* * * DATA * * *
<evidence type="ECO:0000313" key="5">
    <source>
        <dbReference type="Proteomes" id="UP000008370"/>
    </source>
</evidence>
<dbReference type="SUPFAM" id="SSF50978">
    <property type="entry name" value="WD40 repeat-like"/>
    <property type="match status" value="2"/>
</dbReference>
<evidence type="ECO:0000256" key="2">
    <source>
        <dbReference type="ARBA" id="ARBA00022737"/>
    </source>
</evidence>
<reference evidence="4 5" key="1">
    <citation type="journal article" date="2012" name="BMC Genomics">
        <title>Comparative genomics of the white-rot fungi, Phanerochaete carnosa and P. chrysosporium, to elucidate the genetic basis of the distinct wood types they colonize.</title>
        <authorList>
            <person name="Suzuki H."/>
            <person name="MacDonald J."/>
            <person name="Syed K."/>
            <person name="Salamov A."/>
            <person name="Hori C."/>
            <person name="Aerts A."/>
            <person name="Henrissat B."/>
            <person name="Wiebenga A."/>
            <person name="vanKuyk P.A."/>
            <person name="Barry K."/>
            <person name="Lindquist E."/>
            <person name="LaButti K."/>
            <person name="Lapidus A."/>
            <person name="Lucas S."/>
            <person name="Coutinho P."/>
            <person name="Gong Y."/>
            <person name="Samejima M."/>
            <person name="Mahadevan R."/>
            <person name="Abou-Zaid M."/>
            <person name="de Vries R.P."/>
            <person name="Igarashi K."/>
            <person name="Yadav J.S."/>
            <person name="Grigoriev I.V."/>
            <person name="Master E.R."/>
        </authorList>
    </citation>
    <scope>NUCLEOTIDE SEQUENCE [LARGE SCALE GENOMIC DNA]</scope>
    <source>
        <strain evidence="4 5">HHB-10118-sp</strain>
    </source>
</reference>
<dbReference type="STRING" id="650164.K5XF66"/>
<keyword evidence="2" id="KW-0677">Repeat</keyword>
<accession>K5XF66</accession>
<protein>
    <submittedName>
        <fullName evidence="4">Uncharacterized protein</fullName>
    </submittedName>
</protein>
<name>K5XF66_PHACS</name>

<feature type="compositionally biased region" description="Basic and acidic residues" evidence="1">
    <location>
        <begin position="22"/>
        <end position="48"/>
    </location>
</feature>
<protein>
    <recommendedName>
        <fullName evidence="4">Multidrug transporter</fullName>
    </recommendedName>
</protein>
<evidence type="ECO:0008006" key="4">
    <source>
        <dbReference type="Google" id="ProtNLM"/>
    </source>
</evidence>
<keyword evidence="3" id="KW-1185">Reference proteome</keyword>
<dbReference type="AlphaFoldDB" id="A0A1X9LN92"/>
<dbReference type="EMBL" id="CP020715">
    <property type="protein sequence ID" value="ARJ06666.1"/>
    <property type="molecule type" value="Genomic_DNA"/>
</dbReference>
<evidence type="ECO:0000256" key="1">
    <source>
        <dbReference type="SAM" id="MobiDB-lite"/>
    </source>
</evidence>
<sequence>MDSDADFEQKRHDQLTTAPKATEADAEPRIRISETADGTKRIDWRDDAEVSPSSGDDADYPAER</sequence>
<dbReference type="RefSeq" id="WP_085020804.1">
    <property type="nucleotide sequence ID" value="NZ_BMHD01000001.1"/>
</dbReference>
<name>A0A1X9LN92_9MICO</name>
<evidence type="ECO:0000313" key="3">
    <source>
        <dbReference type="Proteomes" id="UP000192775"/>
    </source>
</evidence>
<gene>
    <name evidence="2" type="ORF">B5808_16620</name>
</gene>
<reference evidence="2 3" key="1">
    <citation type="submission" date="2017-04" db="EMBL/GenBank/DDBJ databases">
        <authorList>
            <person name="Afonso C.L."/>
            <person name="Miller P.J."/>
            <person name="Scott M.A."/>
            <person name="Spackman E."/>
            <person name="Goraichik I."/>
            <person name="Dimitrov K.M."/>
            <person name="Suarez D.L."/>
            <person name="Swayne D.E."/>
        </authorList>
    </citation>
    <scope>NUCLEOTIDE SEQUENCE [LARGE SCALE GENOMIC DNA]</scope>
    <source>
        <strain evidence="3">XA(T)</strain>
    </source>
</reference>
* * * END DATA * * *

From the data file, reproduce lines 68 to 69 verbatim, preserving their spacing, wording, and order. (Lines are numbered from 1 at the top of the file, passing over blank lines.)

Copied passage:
    </recommendedName>
</protein>